Caltrain Bicycle Service August Update - August 1, 2009
Dear Caltrain Customers,
It has been a few weeks since our last communication to you, largely because our staff has been busy installing more bike racks and we wanted to wait until there was another significant development to report.
Instead of a singular moment that jumped out as a milestone, however, the progress has been steady and consistent.
Here is what has been happening:
We have completed the expansion on all 27 gallery cab cars scheduled for additional capacity. As of July 22, we had completed the conversion of the first four Bombardier cars. As of that date, 31 cab cars were equipped with an additional 248 bike slots.
We have three more Bombardier cars to be equipped with expanded bike capacity, as per the original commitment made by our Board a few months ago.
Then, we will convert three additional Bombardier cars to bike cars with the expanded level of capacity.
When all these changes are completed, and we expect them to be done sometime this fall, there will be 48 bike slots – two bike cars – on every Bombardier train set.
We are paying for these improvements to our bike capacity with stimulus funds we recently received from the federal government.
Some correspondents, when they read that Caltrain received the funds, immediately wrote to us with a plan for expanded capacity beyond what we are already doing. These were funds we already had budgeted, including the portion for the expanded bike capacity.
We are excited about the expansion of our capacity, but adding bicyclists does mean a change to the way our system operates. It will be important for us to complete this work and then measure its impact on our total system, including on-time performance, a standard of importance to every Caltrain customer.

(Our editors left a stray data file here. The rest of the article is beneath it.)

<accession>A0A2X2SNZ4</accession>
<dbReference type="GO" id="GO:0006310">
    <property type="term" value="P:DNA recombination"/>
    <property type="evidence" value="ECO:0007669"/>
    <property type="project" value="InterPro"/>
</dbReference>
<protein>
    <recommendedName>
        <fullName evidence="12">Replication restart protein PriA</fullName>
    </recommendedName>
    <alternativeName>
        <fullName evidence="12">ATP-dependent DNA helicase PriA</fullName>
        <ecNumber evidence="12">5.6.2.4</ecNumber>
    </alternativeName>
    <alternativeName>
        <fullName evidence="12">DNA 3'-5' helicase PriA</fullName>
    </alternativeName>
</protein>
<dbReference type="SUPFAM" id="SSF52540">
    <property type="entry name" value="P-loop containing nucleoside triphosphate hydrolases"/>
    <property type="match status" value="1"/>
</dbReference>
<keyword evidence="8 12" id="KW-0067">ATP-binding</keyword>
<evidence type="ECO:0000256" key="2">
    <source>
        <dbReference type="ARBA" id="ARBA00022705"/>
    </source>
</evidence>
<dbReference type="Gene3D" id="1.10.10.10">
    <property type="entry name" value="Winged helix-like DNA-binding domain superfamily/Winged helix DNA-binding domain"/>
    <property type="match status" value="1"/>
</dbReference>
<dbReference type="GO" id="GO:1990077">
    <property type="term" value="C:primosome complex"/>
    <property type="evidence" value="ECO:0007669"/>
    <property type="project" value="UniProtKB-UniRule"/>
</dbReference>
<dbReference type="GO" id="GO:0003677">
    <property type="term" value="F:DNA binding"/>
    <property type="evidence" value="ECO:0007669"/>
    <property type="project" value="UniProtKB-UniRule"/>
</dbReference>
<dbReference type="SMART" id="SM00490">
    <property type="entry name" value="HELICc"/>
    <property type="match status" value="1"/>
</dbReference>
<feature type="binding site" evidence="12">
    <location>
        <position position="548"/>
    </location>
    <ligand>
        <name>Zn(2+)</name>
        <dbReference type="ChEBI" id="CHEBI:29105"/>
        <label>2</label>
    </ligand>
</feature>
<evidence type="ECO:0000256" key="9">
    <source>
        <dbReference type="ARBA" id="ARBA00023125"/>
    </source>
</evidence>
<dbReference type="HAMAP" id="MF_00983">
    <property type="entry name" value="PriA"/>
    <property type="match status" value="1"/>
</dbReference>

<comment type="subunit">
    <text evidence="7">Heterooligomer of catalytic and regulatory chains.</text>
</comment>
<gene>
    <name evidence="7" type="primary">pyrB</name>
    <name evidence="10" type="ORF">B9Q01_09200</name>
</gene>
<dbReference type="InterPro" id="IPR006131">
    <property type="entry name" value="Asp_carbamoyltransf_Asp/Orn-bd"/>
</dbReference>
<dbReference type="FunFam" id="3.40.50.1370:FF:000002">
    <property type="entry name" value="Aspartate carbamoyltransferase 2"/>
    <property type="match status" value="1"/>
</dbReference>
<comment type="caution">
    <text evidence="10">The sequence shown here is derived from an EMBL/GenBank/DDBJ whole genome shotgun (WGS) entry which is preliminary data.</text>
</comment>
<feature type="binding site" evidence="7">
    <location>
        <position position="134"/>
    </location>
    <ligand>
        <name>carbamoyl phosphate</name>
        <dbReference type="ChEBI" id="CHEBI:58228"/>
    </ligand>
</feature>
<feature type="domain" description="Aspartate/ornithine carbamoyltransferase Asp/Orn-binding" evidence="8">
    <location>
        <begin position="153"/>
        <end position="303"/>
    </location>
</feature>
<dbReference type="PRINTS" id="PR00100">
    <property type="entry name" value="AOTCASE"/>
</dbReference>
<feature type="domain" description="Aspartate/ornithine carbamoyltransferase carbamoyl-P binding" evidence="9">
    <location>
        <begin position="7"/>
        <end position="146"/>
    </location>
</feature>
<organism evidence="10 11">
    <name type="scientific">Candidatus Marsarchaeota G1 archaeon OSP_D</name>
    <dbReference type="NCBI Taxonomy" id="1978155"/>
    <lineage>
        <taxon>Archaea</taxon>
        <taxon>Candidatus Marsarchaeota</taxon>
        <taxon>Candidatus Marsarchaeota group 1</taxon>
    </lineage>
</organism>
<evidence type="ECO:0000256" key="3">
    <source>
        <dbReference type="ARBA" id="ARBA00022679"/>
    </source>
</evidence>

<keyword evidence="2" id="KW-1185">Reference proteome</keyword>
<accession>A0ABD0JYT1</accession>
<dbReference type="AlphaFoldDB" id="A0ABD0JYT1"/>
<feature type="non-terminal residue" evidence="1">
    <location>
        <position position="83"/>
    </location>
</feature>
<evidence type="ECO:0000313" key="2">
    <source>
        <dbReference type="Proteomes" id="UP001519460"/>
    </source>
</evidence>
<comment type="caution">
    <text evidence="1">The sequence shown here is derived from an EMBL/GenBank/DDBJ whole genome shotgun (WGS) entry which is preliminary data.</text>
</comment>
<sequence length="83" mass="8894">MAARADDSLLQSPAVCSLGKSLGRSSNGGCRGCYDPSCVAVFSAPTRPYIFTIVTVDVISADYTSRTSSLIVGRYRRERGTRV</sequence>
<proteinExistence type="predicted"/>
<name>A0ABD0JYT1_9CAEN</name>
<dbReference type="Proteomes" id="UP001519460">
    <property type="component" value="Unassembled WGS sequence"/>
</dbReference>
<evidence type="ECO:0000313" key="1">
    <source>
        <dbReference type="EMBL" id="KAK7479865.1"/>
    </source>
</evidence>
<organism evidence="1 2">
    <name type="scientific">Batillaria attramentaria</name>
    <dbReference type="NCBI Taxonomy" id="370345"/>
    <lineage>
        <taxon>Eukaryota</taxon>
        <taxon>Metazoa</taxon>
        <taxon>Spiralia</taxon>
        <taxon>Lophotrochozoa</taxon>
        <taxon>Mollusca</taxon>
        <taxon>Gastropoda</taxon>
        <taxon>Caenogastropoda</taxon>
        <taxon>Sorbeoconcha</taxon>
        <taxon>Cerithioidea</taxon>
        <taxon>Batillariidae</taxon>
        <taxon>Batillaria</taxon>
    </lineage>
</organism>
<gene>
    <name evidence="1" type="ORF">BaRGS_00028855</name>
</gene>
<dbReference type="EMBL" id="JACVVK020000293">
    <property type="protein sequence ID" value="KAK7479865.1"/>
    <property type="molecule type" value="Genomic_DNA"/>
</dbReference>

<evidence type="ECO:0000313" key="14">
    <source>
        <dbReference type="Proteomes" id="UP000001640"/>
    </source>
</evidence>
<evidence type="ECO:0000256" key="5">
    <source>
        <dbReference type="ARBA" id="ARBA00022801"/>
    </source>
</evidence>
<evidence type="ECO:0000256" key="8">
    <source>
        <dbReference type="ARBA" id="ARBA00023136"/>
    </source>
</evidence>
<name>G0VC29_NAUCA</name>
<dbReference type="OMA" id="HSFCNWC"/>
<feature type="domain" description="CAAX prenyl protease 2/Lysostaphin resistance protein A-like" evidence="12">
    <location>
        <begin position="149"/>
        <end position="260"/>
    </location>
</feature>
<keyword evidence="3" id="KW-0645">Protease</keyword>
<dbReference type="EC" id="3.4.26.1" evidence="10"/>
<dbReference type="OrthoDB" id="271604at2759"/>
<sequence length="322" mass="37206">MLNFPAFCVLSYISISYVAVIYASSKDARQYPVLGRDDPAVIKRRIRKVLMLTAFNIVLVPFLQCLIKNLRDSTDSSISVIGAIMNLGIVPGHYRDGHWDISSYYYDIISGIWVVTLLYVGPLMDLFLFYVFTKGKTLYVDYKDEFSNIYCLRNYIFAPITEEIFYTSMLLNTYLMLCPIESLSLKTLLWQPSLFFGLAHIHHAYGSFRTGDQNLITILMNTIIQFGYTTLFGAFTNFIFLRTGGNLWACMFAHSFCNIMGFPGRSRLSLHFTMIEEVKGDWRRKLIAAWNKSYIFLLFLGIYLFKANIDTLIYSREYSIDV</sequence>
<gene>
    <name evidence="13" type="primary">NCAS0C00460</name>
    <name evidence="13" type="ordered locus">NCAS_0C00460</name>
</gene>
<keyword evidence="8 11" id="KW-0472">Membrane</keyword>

BUMPING AND CONDUCTORS – Despite all these changes, there are still cycling passengers who cannot get on a train, although the numbers are dropping with the expanded capacity.
First, we are really sorry. We wish this wasn’t happening at all, we regret the significant inconvenience you are caused and we appreciate your patience and your continued patronage.
There are still times when a disruption in our service – a mechanical breakdown, for example – throws off the lineup of trains with which we start the day.
When that happens we have to piece together a train set as quickly as possible to minimize delays. That may mean a train scheduled to have two bike cars might have only one. Even with those problems, we promised that certain trains will have two bike cars, and we’re hitting that schedule more than 95 percent of the time.
Some of you want to know why conductors will refuse to let you on when it is evident there is a rack with enough space for more bikes.
We urge our conductors to manage the bike car as fairly and effectively as possible, but it’s also possible the conductor is moving bikes around and that he or she overloaded a rack for a short while with the thought of moving a couple of bikes when space opens up on another rack.
Certainly, how that job is done can vary from individual to individual, and even a usually cordial conductor can have a tough day.
As a matter of policy, our conductors are in charge of the train – as responsible for what happens as an airline attendant who is expected to enforce FAA regulations. We expect our conductors to exercise that responsibility with diligence, professionalism and courtesy, but we expect them to put the operation of the train and the safety of our passengers first.
BIKE TAGS ARE BACK – Many of you have once again begun sporting that snappy yellow tag used on our trains to label your destination. We discontinued them to save money, but we found a few extra dollars and were able to bring them back.
You should be able to find them on board and at our stations in San Francisco and San Jose.
Please use only what you need so that this supply lasts as long as possible.
A BREAK – I’m on vacation for the coming week, although I do hope to see some of you tomorrow (August 2) at the Tour de Peninsula, a family-friendly, fun bike ride that I began nearly 20 years ago with my friend Rick Sutton.
It begins and ends at Coyote Point County Park and you can register the day of the ride.
Meanwhile, stay in touch and thanks for riding Caltrain.
Executive Officer for Public Affairs
San Mateo County Transit District
San Mateo County Transportation Authority
Phone: (650) 508-6340
Fax: (650) 508-6281
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